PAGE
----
11. Application

Chapter 11. Application

Chapter 11 doesn’t explain in detail over 20 years of my work on projects in various countries because many other people were necessarily drawn into the vision and they made their own significant and dedicated contribution. Projects continue and expand in Australia, Africa, South Asia, and East Asia. Click here to look at projects undertaken by Health Communication Resources and Amplifying Voices.

‘Getting your feet dirty’ and the ‘ting thing’ was a key strategy to apply in Mongolia, Mindanao, Pakistan, Indonesia and elsewhere.

Training volunteers to interview people from their communities and to prepare radio scripts on topics relevant to their communities was another key strategy.

Before digital technology made film in cameras redundant, photograph prints could be enlarged or “blown up”. The notification for this Kodak film store service was rather awkwardly displayed on a street in Cotabato, Mindanao, where nearby bombings and shootings were common.

For many years two shirts, two pairs of trousers, three pairs of socks and underwear, toothbrush and toothpaste, laptop, portable printer, mini-shortwave radio receiver, camera, diary, a Bible and a couple of books fitted into a carry-on bag for flights, and my office a hotel room bed.

The indefatigable Frank Gray: broadcast visionary, pioneer, and designer of the Gray Matrix. Proud to have been a colleague.

Bits that didn’t make it into the book

First trip to Mongolia

It was very exciting to be a part of the establishment of the WIND FM initiative. I travelled there a number of times, sometimes twice in a year. In just a few years, WIND became recognised by the government of Mongolia for its high standards of programming. My task was to provide a programming strategy to bring about social change based on human needs, and provide the tools and training to do that. The first trip started with a day swimming at a beach in Perth with Jill in 38oC heat. Twenty-two hours later I was sitting in a downtown restaurant in Ulaanbaatar in Mongolia with Batjargal, the Director of WIND FM. On the footpath, just a metre beyond the glass window, people walk by in the -8oC temperature, rugged up in thick fur coats and hats. It is so cold the parked cars have protective blankets stretched over the bonnet to maintain the engine’s warmth and prevent oil and diesel turning to sludge. Later, I walked along the iced-covered footpath to my hotel, tips of my ears, and chin and lips aching with cold. Standing at my hotel window, now snug and warm, I watched a young man enter his accommodation. He pulled back a manhole on the street, slid inside, and pulled the metal covering back across the hole. Batjargal explained to me the next day that hot water from the city’s power station is dispersed through large pipes to thaw ice on the streets and circulated through heating systems in the city’s Soviet-era communal apartments. Homeless people, families even, live under the streets this way to keep warm. I don’t know how they survived.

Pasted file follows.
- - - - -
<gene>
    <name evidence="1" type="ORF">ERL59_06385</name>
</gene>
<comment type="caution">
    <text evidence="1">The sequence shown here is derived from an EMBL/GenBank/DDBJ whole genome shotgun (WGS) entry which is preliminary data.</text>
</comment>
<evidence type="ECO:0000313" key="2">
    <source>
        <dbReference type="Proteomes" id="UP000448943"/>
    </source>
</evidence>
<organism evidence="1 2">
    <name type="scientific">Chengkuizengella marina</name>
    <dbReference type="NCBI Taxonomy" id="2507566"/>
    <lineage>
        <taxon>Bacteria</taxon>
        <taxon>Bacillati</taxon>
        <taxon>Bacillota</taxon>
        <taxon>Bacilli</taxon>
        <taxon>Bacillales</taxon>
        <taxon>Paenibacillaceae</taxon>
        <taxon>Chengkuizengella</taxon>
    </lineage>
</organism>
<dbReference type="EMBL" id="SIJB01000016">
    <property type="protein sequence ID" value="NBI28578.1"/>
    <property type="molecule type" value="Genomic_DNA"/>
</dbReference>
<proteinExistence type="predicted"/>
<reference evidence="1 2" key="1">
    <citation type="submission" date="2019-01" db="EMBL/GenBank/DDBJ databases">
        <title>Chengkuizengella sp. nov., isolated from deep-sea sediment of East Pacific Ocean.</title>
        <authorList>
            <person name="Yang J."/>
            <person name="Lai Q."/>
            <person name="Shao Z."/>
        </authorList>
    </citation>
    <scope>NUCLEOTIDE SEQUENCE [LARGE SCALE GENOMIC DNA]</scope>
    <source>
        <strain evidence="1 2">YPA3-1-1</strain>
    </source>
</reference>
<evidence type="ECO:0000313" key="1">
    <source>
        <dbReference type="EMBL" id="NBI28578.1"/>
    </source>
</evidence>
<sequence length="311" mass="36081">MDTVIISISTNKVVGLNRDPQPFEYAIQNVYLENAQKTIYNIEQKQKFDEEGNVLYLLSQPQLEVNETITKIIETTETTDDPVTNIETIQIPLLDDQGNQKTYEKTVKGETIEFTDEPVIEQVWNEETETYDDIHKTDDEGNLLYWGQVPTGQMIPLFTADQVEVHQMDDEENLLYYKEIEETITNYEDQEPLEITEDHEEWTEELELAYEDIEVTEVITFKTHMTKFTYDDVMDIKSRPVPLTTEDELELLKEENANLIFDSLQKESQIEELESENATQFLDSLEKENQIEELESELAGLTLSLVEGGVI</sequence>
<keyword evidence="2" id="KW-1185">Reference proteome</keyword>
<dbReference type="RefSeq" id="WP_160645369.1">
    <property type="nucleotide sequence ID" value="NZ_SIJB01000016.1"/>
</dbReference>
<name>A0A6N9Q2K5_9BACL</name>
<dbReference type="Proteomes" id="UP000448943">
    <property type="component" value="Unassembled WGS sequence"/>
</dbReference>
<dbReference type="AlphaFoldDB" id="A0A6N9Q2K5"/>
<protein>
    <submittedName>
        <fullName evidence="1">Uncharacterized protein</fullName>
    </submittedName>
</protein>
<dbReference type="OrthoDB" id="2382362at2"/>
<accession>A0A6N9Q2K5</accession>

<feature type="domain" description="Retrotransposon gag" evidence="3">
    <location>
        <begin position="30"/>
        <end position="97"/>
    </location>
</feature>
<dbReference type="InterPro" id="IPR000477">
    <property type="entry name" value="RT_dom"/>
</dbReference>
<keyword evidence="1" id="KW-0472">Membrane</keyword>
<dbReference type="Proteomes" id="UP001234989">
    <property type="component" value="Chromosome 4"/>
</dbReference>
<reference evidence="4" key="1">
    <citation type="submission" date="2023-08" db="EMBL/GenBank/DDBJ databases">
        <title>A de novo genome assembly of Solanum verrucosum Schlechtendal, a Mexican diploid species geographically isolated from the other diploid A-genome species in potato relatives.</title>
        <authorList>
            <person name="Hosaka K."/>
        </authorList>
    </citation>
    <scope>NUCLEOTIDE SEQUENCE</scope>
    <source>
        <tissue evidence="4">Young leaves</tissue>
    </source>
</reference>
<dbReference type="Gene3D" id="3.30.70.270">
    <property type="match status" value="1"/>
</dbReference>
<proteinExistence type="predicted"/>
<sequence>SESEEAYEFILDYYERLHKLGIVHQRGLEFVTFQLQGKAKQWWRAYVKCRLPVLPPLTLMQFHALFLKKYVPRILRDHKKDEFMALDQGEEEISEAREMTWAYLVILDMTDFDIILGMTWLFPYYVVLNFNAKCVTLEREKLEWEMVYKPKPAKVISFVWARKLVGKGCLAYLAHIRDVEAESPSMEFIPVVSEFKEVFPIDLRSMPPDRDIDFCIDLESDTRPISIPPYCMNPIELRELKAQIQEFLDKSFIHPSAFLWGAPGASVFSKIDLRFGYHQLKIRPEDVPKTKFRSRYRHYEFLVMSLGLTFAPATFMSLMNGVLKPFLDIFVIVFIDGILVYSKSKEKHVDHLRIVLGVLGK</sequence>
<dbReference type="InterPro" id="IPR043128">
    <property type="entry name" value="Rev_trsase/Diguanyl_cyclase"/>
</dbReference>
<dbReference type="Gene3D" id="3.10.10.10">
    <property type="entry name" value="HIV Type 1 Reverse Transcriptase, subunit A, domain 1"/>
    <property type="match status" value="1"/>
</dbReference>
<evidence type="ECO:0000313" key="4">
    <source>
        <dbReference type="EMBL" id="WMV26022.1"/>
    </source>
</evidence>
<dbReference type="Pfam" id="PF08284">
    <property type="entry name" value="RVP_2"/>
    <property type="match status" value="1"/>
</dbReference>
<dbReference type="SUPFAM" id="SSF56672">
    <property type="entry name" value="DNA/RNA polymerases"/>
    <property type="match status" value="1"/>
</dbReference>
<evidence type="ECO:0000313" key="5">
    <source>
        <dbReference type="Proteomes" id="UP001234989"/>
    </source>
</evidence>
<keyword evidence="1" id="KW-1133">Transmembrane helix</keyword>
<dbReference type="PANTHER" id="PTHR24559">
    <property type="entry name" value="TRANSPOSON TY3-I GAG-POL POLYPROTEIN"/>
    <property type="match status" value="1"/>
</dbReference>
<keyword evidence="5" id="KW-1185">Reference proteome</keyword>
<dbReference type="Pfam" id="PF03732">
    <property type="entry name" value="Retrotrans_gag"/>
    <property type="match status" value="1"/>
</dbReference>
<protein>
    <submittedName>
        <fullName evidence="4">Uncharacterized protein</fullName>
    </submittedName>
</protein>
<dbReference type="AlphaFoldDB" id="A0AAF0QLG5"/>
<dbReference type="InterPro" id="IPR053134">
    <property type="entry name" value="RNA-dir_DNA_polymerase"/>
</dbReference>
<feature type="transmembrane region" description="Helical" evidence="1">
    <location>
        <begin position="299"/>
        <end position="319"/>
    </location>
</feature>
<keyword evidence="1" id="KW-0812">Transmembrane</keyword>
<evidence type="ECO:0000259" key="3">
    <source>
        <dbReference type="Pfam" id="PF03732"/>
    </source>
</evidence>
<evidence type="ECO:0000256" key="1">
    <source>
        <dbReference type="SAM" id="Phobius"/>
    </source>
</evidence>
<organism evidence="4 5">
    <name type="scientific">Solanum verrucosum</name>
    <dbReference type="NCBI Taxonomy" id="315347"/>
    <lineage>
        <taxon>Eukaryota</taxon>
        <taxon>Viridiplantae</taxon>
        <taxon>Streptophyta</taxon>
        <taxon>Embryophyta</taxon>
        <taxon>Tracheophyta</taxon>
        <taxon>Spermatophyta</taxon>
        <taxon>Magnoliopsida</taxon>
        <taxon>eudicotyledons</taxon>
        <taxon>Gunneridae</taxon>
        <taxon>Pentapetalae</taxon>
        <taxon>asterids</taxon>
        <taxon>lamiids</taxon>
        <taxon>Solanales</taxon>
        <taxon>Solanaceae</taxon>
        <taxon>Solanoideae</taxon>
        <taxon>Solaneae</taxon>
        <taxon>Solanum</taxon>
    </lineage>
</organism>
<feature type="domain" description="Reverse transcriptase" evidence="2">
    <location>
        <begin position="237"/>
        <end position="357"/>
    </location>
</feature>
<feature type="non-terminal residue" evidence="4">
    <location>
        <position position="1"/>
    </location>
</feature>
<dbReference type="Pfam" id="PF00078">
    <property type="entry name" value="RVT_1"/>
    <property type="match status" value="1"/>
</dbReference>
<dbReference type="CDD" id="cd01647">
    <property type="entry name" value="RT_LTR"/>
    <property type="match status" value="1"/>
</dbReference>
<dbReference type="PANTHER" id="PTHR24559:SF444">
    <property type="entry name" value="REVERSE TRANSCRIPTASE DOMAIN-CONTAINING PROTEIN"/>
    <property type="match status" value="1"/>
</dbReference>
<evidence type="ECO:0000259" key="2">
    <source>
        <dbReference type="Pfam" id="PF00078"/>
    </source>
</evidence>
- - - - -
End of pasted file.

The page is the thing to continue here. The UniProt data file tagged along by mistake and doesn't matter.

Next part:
Vis a vis visa

My travel agent had told me I could get a visa upon arrival in Mongolia, but on departure at Perth airport the airline wouldn’t let me on the plane, because I didn’t have a letter of invitation from a local Mongolian organisation. The airline decided to let me take the first leg of the flight to Singapore, but I wouldn’t be able to continue if I couldn’t show a letter to the airline in Singapore. In the 5 hours of my flight to Singapore, Jill, in her usual unflappable way, pulled it off. She rang people in England to get contact details of people in Mongolia that we didn’t have. Her phone call to Mongolia resulted in a letter faxed from Mongolia to Jill who faxed it to the airline at Changi Airport in Singapore, just in time for my arrival there.

It’s the people you remember

People who trained at WIND FM would sometimes go to other jobs, but they took their new-found skills and became an influence elsewhere. One of those people was Aiyuka, greatly valued at the radio station for his technical competence and ethical and spiritual values. But, he felt obligated to accept a personal request from the governor of his home province to take up an important position: to investigate complaints against local police, government officials and businesses, as well as to authorise and validate various applications and licences. For example, he had to validate claims by students that they were from a poor family and were eligible for a government education scholarship. Very soon he was offered bribes, one being a month’s salary to illegally validate a building application. Aiyuka had taken up the position during a period when I wasn’t in Mongolia, but he travelled 400 kms to see me, when he heard I was back for a visit, to make sure I understood his motives. He said he felt obligated to give something back because he’d learned so much in his training, and his home province was socially and economically disenfranchised: electricity had only arrived in the capital of the province (population 5,000) the previous year, five out of 10 men had no job, and alcoholism and domestic violence was rife.

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